A four-year contributor who started 112 games for Tim Miles, Shields left Lincoln as one of the most decorated players in program history.
The Olathe, Kansas native was one of only five players to finish his Husker career with over 1,500 points and over 600 rebounds. Shields was an offensive force for the Huskers, finishing with 1,630 career points, the No. 5 mark in program history. He made 562 field goals en-route to those points, good for eighth in Nebraska history. Shields also converted 429 free throws over four years, the No. 4 all-time mark.
Shields was a three-year co-captain for the Huskers, and was named to the All-Big Ten teams on three separate occasions, with the most notable distinction being a Second Team All-Big Ten selection in 2015-16.
His 2015-16 season was his best season in Lincoln, as he averaged 16.8 points per game. When that squad needed a basket in the clutch or to go on a run, Shields was the guy to get it done. He also was named to the Big Ten All-Tournament team with 19.7 points per game, 8.3 rebounds per game and 1.7 rebounds per game over the course of the tournament.
Shields saw his production increase each season in Lincoln, and his steady play is the perfect presence to complete our starting five.
Off the Bench
Tai Webster (2013-2017)
What an option to bring off of the bench. The New Zealand product exploded during his last two seasons in Lincoln, capped with a 2016-17 season in which he averaged 17 points, 5.1 rebounds, 4.0 assists and 1.4 steals per game. Webster was the first player in Nebraska history to finish with such numbers, and just the ninth Big Ten player to do so since 1993-94.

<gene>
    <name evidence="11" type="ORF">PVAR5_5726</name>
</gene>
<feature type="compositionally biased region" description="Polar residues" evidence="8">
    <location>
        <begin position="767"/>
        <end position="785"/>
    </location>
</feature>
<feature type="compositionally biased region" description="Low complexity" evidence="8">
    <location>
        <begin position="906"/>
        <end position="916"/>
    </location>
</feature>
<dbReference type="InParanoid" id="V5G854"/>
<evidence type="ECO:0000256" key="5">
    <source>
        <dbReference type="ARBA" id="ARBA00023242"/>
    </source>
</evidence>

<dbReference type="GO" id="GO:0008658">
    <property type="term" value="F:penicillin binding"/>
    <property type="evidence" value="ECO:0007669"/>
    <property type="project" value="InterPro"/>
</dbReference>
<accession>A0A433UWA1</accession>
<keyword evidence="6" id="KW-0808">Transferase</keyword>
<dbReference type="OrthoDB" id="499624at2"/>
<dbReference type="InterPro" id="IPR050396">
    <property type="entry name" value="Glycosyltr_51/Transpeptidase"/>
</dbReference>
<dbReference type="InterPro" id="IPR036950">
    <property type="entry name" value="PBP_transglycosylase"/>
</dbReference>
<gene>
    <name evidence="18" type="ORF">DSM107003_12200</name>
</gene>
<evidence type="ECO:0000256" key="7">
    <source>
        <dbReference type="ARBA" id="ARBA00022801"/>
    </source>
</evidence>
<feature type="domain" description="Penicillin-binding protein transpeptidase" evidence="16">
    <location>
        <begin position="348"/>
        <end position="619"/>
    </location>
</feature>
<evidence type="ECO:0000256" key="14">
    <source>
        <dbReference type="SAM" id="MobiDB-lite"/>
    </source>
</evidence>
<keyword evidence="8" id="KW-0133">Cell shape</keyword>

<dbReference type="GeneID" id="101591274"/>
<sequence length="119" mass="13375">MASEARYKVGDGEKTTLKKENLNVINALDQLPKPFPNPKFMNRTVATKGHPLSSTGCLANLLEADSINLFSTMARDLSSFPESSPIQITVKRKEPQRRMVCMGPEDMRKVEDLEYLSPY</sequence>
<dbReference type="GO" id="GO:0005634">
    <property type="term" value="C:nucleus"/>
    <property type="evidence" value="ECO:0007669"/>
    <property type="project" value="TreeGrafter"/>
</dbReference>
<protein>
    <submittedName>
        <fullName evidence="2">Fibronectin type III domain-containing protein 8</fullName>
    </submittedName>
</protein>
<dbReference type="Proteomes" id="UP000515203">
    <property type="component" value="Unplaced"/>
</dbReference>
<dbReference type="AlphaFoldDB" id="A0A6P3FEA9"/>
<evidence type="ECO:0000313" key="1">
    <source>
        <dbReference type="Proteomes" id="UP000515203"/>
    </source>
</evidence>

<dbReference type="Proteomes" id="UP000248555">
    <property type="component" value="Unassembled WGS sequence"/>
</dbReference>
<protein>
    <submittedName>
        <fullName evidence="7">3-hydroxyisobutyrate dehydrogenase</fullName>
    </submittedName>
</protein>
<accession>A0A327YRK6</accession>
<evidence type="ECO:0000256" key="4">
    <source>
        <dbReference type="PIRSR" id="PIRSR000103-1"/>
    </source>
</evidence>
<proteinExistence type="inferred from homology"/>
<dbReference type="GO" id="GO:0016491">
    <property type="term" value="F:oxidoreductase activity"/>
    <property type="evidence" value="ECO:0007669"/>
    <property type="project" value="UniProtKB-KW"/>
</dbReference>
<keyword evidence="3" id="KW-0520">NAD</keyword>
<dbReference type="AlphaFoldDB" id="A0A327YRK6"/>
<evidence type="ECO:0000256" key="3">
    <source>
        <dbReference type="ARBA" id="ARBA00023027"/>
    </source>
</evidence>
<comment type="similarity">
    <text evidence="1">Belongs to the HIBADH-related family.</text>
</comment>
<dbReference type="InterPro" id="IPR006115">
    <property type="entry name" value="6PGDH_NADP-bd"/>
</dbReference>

Webster was a Second Team All-Big Ten selection by the media in his final season as a Husker.
Isaiah Roby (2016-2019)
Nebraska’s lone NBA Draft pick of the decade had to be included. While Husker fans feel that Roby may not have lived up to his full potential while in Lincoln, Roby did average 11.8 points per game in his final season in Lincoln while his 154 blocks ranked No. 6 in program history.
Walter Pitchford (2013-2015)
This team needs some size, and Pitchford’s 6-foot-10 frame fits the bill. A Florida transfer, Pitchford started 57 games for Nebraska over the course of two seasons. He averaged 6.9 points per game and 3.9 rebounds per game during his time in Lincoln. He also could step out and hit the occasional 3-pointer, with 37 total made in 2014-15. Pitchford also had 14 blocks in his final season in Lincoln.